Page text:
Over the years, there are several investing trends that have come and gone. Investors are constantly looking for the next investment guru to tell them about his magic investing formula. From index investing to short selling based on technical analysis, there hundreds of investing theories. You can now play with commodities, forex, calls and puts. Most investing techniques become the “flavor of the month” before rapidly fading away. However, there is one strategy that has been posting solid results for several years: this is called Dividend Investing.   Year after year, quiet and “boring” companies are distributing a part of their profits to their shareholders. This 2 or 3% dividend distribution doesn’t look incredibly awesome to an investor looking for a double digit return. In fact, there are a lot more to dividend investing and simply receiving a quarterly check. This is why I’ve written the 30 things you must know about dividend investing.     #1: Dividend Investing Returns is Huge Over the past 40 years, 58% of the stock market yield was produced by dividends. Dividend stocks maintain a more stable value over time (meaning less stress for investors) while producing a constant cash flow that   »Read more

by | Posted 7.30.2012 | Post Comment (No Comments)

One of the continual challenges of holding a solid, long term dividend portfolio is to not only have stocks that can constantly increase their payouts over time but also have stocks that are diversified to ensure that if things do go wrong, the impact will remain limited to only part of the portfolio. I’ve already discussed the importance of: -Reaching industry diversification -International diversification Another interesting way to diversify is to hold stocks that decide on their payout in different ways. One of the latest trends is for some dividend stocks to pay their dividend not necessarily based on their cash reserves but rather on the prices of the commodities that they work with. It’s A Win-Win!! The fact is that such a policy works out well both for the company paying out the dividend but also you and I receiving the dividend. How It Works It’s quite simple, a company that holds gold reserves has a business that is very much linked to gold. No matter what the price of gold, the costs of exploiting it are almost identical. The revenues on the other hand are very variable and depend on the prices it can sell its gold a great deal.   »Read more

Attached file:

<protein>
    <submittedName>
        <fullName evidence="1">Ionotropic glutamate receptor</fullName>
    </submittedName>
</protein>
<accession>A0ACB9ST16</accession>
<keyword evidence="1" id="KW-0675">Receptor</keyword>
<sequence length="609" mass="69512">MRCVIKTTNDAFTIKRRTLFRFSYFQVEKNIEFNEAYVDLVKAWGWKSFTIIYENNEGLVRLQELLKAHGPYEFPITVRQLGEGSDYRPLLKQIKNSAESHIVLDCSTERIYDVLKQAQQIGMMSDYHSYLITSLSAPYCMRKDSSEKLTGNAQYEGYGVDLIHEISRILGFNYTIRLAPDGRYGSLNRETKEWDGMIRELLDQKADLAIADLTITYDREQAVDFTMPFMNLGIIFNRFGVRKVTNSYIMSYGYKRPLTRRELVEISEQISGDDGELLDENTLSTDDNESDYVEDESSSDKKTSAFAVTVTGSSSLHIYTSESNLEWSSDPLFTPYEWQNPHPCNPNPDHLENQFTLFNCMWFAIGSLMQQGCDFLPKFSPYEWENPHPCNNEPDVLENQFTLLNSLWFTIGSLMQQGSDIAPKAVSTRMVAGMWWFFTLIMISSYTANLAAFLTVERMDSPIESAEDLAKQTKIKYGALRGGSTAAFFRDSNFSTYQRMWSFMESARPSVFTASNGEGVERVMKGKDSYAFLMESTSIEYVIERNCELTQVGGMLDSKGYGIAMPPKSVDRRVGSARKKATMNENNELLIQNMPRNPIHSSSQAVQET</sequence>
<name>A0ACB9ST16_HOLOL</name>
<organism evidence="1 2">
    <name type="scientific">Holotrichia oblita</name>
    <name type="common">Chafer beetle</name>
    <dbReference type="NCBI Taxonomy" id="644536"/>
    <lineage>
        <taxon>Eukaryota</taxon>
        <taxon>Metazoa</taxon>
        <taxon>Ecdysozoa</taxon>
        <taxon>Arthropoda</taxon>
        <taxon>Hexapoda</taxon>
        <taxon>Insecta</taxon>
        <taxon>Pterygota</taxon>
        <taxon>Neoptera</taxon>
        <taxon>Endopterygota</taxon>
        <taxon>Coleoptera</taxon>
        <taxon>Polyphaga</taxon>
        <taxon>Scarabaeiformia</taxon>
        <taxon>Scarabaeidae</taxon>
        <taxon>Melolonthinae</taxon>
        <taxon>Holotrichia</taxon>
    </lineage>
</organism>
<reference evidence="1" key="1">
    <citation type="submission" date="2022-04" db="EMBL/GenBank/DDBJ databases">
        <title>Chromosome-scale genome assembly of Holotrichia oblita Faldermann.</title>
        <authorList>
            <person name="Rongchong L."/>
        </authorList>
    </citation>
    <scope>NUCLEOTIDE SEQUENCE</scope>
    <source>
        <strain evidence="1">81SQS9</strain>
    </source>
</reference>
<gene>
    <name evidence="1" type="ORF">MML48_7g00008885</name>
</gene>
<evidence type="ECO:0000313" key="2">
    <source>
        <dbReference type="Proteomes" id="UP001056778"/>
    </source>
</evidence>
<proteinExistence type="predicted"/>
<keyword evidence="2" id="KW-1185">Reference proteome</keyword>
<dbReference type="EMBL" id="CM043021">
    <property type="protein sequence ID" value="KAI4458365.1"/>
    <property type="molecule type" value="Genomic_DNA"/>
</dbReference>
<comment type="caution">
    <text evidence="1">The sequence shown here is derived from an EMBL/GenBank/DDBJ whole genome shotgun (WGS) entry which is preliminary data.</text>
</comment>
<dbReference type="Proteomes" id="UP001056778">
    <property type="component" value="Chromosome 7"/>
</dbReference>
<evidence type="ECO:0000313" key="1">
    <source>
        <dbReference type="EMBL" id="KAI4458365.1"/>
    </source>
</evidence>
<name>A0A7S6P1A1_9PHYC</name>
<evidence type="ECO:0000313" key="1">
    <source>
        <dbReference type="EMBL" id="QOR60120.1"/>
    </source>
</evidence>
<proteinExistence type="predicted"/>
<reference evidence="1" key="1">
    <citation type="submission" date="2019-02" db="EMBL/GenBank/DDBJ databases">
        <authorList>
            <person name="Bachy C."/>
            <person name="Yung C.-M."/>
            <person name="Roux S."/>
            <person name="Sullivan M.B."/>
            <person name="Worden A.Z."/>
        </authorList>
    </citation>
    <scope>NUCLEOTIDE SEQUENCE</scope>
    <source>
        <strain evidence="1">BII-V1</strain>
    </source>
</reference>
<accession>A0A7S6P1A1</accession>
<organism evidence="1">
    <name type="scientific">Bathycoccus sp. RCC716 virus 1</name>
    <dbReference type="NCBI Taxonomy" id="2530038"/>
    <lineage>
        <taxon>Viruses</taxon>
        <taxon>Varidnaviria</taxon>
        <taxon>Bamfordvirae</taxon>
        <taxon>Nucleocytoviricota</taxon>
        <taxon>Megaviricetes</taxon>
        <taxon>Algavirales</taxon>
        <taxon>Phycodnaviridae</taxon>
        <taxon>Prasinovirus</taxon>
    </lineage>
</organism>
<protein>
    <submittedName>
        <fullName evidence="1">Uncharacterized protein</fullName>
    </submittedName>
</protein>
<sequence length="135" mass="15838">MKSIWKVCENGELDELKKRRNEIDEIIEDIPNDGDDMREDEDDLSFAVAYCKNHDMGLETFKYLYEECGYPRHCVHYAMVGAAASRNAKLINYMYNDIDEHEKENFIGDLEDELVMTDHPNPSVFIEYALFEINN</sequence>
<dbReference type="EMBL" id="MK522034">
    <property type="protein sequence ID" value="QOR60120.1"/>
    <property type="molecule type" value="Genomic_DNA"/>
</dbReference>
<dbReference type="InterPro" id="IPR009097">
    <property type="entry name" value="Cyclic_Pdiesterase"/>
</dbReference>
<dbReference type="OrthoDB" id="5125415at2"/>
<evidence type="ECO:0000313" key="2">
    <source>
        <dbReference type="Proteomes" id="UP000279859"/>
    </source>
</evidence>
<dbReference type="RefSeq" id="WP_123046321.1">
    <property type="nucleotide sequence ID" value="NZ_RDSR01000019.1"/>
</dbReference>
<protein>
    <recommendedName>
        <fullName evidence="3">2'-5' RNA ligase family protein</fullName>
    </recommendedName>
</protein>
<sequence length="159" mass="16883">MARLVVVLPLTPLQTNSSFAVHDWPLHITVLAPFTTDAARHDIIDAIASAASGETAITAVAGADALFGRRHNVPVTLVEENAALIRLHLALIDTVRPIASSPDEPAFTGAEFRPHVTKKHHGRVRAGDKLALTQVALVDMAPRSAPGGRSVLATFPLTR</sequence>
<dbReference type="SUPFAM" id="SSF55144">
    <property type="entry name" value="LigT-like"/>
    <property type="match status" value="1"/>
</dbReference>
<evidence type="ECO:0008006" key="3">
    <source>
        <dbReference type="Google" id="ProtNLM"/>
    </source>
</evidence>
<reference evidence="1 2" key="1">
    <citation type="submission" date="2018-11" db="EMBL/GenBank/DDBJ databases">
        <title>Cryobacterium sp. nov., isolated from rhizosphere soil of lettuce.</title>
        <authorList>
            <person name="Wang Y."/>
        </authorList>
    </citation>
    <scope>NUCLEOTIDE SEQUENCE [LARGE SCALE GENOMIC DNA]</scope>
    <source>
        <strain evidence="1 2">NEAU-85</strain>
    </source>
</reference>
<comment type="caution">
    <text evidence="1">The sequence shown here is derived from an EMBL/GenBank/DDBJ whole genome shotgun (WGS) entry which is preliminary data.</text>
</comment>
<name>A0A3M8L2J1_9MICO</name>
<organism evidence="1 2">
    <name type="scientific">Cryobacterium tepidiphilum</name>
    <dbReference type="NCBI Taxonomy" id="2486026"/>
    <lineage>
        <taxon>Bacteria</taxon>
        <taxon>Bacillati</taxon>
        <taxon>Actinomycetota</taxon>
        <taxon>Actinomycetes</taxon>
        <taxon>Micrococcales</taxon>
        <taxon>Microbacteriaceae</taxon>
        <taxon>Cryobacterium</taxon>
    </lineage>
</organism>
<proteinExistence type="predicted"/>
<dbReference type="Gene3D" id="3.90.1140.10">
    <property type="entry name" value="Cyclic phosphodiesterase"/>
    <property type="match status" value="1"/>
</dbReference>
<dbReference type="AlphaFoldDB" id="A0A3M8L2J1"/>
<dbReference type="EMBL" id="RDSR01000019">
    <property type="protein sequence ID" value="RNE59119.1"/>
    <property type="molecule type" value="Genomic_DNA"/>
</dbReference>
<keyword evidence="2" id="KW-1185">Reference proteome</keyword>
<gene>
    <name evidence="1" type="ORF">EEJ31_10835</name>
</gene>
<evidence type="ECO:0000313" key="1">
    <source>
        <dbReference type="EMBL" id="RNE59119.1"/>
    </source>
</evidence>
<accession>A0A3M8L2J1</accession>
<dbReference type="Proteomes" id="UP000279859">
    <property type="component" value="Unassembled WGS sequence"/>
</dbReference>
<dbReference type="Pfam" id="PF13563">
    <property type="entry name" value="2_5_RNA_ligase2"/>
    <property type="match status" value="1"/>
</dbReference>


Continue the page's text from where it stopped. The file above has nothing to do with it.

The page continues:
by | Posted 7.25.2012 | Post Comment (2 Comments)

    Dividend Investing is a popular investing strategy based on a simple principle: the payment of regular distributions to shareholders. This investing technique is interesting because it allows the investor to benefit from both a gain in capital due to good financial performance and dividend payments that make the wait more comfortable. Unfortunately, I’ve seen too many investors keep losing dividend stocks simply because they are receiving these distributions.   The dividend payout is certainly a good argument to hold a stock during a storm on the stock market. However, this doesn’t mean that all dividend stocks are good and should be kept forever. This is why investors must constantly look-up each stock fundamental to assess if the stock will grow and if the dividend will follow.           #1 High Dividend Payout Ratio   The main reason why you would buy a dividend stock is to benefit from dividend growth over time. Receiving a 3% dividend payout on your investment is good, but if this 3% can grow by 5% each year, you will be receiving 6% in 14 years. If you start investing early, you could probably end-up with a safe portfolio paying a   »Read more

by | Posted 7.20.2012 | Post Comment (No Comments)

    The most important thing when you invest in dividend stocks is not the size of your portfolio, the number of transactions or the dividend yield. The most important thing is the research you do prior to making your trade.   Selecting a stock that you will hold for 5, 10 even 15 years is not an easy task. A Dividend investor must look at keeping his stocks for such a long period of time in order to reap the dividend yield and benefit from the dividend growth. If you hold a stock that grows its dividend payout by 7% each year, the dividend yield will double in 10 years!   How Can You Pick The Right Stock for the Next Ten Years? By Doing Some Research!   There are no secrets to building a strong dividend portfolio. You need a stock analysis method and a list of financial websites from which to find your information.  We will be covering stock analysis methods in this blog through other articles. Today’s blog is about our Top Ten Stock Research Websites. The problem with the internet is that there is a lot of free information. Sometimes it’s too much and our   »Read more